"John Fields" <jfields@xxxxxxxxxxxxxxxxxxxxx> wrote in message
> On Thu, 20 Apr 2006 08:30:14 -0400, "Greg Neill"
> <gneillREM@xxxxxxxxxxxxxxxxxx> wrote:
> >"Boki" <bokiteam@xxxxxxxxxxxxxx> wrote in message
> >> Hi All,
> >> There is a PN diode, P connects 3.3V, N connects to ground.
> >> We knew that Vf is 0.7V.
> >> How to explain that the measurement Vf ( P to N ) is 3.3V now but not
> >> 0.7V ...
> >Diodes are not perfect... If you push enough current
> >through them, the voltage drop rises. Check out the
> >I vs V curve of the diode. Take a look at:
> How much current would you have to feed through the diode to get a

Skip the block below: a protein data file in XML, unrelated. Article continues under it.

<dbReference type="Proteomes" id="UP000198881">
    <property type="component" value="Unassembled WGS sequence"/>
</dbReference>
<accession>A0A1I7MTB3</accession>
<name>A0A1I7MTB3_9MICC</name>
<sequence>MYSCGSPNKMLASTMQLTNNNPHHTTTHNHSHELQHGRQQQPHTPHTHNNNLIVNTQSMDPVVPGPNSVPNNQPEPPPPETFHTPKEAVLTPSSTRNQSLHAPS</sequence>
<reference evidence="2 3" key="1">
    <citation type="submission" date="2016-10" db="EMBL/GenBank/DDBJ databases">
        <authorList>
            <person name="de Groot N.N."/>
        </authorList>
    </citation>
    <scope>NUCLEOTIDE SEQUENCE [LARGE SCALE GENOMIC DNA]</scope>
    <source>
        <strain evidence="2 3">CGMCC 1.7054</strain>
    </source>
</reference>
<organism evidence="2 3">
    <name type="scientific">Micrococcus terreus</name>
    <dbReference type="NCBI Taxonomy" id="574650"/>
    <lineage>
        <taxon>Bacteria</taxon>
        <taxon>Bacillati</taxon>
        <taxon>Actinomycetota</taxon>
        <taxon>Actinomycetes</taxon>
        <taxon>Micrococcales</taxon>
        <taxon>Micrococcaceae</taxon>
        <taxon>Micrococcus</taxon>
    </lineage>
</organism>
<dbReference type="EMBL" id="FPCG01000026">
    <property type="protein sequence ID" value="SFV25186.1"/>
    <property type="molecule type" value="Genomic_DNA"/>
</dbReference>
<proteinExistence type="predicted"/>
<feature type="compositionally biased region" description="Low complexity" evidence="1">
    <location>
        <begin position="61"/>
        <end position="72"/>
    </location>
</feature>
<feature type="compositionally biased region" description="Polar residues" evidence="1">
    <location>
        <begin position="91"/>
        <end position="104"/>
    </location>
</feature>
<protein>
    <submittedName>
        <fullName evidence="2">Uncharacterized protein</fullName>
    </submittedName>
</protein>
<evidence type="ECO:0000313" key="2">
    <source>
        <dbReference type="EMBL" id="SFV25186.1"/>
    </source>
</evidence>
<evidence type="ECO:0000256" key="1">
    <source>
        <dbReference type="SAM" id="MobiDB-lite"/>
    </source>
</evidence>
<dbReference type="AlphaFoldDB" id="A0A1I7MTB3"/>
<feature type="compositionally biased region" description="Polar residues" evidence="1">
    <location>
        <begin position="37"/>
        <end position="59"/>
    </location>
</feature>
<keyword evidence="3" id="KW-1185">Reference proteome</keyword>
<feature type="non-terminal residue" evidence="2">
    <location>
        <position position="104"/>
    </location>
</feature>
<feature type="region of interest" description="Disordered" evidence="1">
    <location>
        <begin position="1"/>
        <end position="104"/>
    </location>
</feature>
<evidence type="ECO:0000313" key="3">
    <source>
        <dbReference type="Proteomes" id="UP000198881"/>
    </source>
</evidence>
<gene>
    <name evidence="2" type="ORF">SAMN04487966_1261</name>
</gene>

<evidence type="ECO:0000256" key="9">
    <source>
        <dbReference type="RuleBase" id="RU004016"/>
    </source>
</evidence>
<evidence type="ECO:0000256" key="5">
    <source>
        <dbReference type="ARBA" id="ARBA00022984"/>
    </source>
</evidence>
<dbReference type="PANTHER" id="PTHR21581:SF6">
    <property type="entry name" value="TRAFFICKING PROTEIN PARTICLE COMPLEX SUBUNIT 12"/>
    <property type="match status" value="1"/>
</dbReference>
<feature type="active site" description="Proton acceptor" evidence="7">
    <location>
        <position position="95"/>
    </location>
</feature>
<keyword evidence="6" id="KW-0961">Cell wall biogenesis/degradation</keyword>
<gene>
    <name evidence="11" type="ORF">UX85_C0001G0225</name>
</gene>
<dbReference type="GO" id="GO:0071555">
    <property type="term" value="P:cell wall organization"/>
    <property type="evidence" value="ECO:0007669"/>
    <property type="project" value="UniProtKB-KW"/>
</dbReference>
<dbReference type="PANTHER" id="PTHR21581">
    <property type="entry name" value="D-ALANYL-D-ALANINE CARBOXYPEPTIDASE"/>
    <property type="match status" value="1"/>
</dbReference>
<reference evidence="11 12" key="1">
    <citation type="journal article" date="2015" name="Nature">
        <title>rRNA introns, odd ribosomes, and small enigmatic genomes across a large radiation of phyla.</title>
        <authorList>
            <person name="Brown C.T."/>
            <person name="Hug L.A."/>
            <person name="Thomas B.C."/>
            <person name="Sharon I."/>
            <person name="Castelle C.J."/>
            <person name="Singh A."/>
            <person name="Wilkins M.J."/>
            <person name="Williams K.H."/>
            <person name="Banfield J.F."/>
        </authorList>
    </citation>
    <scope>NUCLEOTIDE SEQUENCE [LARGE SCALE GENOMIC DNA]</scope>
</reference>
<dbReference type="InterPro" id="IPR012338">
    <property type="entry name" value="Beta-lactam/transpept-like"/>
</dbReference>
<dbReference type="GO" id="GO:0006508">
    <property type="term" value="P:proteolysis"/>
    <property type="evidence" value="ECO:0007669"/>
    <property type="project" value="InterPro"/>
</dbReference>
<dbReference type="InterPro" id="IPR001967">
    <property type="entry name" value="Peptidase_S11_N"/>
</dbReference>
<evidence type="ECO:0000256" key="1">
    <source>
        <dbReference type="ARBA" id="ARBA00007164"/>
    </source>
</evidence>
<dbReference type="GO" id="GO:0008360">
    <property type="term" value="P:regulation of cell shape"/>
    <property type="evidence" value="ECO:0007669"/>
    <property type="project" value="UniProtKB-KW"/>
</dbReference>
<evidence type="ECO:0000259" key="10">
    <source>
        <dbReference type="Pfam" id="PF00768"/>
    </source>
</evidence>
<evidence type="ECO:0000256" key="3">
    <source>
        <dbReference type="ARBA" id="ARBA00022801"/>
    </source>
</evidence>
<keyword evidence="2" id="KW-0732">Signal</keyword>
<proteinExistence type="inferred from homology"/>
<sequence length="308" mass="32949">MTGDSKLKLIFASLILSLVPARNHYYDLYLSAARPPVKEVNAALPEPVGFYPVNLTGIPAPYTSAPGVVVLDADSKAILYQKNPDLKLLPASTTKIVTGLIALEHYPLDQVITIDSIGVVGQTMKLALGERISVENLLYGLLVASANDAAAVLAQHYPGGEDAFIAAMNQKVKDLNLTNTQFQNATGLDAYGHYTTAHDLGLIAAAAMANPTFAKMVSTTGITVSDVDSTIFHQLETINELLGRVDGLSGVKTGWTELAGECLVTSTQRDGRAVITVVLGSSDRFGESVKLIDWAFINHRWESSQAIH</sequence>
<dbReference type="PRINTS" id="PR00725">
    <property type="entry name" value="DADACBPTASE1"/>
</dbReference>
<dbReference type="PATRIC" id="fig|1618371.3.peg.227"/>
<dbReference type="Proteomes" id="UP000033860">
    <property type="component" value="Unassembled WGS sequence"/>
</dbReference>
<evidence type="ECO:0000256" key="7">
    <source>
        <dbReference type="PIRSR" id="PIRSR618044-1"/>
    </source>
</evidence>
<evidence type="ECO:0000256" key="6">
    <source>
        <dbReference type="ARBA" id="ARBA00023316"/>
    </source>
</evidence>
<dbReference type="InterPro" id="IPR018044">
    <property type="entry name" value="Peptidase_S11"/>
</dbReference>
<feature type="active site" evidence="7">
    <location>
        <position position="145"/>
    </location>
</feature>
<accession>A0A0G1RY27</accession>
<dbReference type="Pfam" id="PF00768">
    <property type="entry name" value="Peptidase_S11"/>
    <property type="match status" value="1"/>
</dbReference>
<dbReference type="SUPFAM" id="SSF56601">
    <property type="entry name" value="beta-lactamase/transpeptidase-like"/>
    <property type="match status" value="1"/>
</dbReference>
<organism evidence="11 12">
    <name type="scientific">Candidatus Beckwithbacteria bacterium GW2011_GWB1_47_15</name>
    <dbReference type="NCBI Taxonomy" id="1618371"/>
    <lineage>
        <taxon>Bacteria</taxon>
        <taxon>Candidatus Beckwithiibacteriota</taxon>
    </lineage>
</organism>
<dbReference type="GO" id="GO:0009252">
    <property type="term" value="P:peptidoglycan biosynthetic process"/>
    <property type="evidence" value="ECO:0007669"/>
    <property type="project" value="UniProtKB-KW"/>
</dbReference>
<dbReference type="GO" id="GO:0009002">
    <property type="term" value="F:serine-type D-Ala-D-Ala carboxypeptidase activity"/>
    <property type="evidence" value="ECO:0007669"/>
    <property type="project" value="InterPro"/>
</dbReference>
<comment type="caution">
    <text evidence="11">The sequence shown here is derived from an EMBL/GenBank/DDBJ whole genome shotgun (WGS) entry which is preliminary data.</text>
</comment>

> 3.3 volt drop across it in the forward direction?
Taking a typical 1N914B diode as an example, and assuming
a simple square-law model, the data sheet gives a maximum
forward voltage of 1V at 100mA which makes the model:
I = (100mA/1V^2)*Vf
So you'd need to push about 960mA across the junction. This
is not something that you'd want to do on a continuous basis!
But you could get away with it for short duration pulses (less
than a mSec).
If "Boki" is measuring 3.1V DC across the diode, it's not a